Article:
As credit unions and community banks struggle to compete with the latest and greatest in digital banking (think Apple Card and SoFi…), time and again we continue to see valuable internal resources going toward in-person networking opportunities. Whether these are home shows, SEG networking events, booths at local community outings, or job fairs, the list of examples goes on and on. It’s not uncommon for marketing and business development staff members to attend 100s of these kinds of events each year.
While these kinds of in-person interactions are valuable, it’s essential to understand how to better leverage them to better track their impact and drive real growth to your institution’s bottom line.
What’s Not Working Now with In-Person Business Events
Lack of Strategy
If your institution is sending staff to in-person events without a plan of action for following up with leads gathered, you’re missing valuable business development opportunities. While the mission of CUs is to serve members and provide positive impacts in the community, if your FI goes out of business in 10 years because you haven’t kept up with competition and membership is shrinking, you won’t be able to positively impact anyone in the long term!
Just participating in community events won’t be enough to sustain your institution’s community impacts. You also need to generate actionable opportunities for follow up and further involvement, AFTER these events are over.
Labor Intensive and Expensive
Even when staff are gathering contact details at community events, all too often these processes are completely manual and lack consistent follow-up efforts. Typically your staff will spend a large amount of time preparing for and attending these events, which adds up to costly work hours over the course of many events in a year.
Furthermore, FIs tend to spend a bundle on promotional items and materials in the process of preparing for and participating in business development and community events. But how are you measuring the impacts of this kind of investment?
Senior teams have no problem questioning where every marketing advertising dollar is spent and wanting to see ROI on that spending. So how are they able to justify spending $1000’s on tchotchkes that are all too often thrown away or given mindlessly to people who have little or no intention of doing any business with your CU? Not to mention the valuable staff time and talent used to prepare and attend all of these affairs.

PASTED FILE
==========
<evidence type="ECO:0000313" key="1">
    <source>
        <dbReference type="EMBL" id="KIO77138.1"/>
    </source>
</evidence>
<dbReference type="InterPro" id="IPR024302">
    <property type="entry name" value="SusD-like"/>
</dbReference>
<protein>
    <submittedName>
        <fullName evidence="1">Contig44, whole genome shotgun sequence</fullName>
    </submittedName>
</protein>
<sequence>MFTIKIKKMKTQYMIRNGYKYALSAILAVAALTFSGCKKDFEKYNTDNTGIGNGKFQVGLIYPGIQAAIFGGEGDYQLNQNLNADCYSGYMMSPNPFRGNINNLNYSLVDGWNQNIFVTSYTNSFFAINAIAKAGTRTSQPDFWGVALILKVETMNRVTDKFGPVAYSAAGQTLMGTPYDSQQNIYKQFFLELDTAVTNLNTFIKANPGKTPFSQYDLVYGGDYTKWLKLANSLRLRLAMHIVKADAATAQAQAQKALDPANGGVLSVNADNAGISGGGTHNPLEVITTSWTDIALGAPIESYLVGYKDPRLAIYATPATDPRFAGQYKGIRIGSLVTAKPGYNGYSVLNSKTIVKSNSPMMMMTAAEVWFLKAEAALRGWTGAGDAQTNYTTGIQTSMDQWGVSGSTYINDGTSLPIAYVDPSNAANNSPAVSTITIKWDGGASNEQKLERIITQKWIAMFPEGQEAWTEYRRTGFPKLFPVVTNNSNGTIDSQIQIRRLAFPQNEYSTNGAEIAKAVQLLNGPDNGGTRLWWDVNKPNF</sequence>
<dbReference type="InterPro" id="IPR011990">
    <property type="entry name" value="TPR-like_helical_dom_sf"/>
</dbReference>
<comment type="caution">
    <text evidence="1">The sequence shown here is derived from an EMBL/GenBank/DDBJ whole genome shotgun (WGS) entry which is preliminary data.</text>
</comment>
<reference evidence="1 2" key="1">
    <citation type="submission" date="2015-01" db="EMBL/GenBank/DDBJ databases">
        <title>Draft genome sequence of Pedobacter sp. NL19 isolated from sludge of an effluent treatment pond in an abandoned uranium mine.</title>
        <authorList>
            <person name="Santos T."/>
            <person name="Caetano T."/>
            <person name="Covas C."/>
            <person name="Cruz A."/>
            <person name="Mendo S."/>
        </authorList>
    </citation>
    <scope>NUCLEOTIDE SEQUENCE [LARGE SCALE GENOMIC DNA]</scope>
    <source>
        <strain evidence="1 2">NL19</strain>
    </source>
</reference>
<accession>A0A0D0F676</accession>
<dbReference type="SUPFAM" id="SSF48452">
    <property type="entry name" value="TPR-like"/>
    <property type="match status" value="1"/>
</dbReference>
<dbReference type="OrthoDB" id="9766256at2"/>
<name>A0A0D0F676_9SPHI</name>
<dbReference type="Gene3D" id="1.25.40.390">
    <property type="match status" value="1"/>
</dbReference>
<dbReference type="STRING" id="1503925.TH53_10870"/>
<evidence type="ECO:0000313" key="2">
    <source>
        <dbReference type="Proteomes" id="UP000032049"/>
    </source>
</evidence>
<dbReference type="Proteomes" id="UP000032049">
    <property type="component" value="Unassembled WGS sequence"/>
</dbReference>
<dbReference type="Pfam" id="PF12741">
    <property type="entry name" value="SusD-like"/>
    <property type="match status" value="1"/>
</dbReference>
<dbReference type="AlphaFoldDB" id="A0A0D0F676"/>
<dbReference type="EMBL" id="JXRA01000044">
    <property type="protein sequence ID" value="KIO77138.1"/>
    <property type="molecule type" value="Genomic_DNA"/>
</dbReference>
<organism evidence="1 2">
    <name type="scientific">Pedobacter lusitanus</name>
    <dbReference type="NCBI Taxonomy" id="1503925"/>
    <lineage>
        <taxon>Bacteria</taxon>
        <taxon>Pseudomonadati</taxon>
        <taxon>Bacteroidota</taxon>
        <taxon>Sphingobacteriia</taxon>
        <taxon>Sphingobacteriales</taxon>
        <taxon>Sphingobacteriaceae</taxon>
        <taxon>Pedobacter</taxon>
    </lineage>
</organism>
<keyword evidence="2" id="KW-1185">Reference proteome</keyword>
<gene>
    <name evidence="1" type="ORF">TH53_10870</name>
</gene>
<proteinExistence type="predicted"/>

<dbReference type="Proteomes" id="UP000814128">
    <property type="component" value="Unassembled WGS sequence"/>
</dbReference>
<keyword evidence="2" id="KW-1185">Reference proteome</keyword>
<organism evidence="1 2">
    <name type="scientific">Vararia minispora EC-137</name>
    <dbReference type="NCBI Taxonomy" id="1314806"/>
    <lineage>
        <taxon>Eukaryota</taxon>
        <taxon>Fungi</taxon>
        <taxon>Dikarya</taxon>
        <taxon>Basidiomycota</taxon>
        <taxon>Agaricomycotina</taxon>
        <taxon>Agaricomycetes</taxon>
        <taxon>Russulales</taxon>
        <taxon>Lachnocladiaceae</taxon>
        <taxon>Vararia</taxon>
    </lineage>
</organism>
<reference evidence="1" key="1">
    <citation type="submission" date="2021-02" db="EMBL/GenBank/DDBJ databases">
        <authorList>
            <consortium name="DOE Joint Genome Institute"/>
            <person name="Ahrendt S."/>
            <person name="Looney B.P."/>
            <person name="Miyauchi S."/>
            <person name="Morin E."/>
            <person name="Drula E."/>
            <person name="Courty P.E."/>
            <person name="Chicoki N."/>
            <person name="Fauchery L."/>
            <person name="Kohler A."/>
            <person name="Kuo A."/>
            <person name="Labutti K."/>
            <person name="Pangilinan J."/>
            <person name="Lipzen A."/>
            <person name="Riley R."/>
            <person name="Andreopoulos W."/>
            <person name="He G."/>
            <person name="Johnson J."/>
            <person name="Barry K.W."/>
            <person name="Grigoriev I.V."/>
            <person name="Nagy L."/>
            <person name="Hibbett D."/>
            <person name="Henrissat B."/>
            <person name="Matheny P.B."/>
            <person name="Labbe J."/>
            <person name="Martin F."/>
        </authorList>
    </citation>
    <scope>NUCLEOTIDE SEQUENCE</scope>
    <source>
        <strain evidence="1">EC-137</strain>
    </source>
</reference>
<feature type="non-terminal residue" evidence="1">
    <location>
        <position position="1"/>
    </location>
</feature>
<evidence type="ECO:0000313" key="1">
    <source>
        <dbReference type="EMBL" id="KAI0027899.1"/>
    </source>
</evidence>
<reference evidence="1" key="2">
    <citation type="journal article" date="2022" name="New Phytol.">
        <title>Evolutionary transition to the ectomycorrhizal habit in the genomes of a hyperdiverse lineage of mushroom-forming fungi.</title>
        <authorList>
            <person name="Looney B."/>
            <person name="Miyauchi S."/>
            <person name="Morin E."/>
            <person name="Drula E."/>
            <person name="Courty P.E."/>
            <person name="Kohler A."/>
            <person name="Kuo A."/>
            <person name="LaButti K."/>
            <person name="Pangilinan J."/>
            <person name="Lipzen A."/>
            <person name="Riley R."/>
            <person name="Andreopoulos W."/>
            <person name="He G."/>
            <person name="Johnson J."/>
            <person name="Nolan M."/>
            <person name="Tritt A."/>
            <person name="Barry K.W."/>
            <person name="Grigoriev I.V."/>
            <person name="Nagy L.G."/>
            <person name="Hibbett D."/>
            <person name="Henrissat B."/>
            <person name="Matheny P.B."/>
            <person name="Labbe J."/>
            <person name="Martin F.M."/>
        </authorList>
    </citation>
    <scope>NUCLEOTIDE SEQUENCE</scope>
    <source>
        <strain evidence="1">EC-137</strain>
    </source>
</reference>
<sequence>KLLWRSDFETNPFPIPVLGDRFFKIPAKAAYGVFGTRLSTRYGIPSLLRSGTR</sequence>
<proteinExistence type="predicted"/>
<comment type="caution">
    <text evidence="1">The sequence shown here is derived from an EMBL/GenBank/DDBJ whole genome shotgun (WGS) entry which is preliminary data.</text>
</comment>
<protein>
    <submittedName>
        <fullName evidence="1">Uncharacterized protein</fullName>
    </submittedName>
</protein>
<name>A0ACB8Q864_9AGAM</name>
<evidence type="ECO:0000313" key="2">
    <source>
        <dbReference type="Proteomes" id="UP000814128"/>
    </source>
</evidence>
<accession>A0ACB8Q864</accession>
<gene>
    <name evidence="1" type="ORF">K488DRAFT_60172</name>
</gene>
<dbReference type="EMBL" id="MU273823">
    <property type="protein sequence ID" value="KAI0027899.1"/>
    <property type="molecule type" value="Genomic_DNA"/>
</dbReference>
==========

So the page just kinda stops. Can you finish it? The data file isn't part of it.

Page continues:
Participating in these kinds of events without a strategy behind these efforts simply must stop! Here’s how…
How to Make In-Person Events More Impactful for your Financial Institution
Create a Giving Policy
First and foremost, we recommend your FI have a formal giving policy to help guide your community impacts. While it’s great to say ‘yes’ to supporting community events and groups whenever asked, your staff and financial resources for sponsoring and participating in community events are not infinite.
Instead, create a giving policy that is in-line with your brand. Use these guidelines as an opportunity to define three or four key areas of impact your FI would like to make in the community. Consider focusing on areas like wellness, housing, environmental or green initiatives, or financial education. Then when approached for donations or event participation, your team members can more easily evaluate whether the request fits within the culture and larger mission of your institution.
Leverage your Email and CRM to Automate Follow-up
A good email program or customer relationship management (CRM) program is essential at in-person events. You can set up landing pages or other forms for lead capture and have staff members or visitors entering their details right on the spot at events. This makes follow-up more efficient and will promote consistency once the event is concluded.
Consider setting up sequences of helpful information to run for event follow-up and make sure you personalize the messages and include relevant content based on anything you were able to learn about the lead at the in-person event. At these kinds of events you might consider asking people what their top three financial priorities are for the next 12 months and then structure sequences and follow-up content around these answers.
When member service staff are reaching out individually they should utilize templates to speed up the process of reaching back out to people. No reason to be writing emails from scratch. And make sure these follow-ups happen within three days of the event and then again three to five days later.
Don’t Rely on Free STUFF – Participate Don’t Just Set Up a Booth and Sell
Overuse of free give-a-ways is a big no-no if you truly want in-person events to be successful. Your interactions with the community MUST be more authentic. Instead we recommend moving away from just setting up a booth to give away promotional materials. Rather, ditch the table and get involved.
Have several employees actively participating, wearing shirts that say “Another event sponsored by ABC Credit Union.” This is way more powerful and impactful. People don’t want to have to decide if the free t-shirt or water bottle is worth the sales-pitch they’re going to have to endure to get it. If you want to give stuff away just have it available at the door.
Your goal should be to have a valuable impact by being there. Get involved and really participate. Avoid the sales pitches, and instead promote your institution by having staff working alongside other community members and helping with whatever event is taking place. Let your employees be the good people they are. This will build your brand and make a difference all at the same time!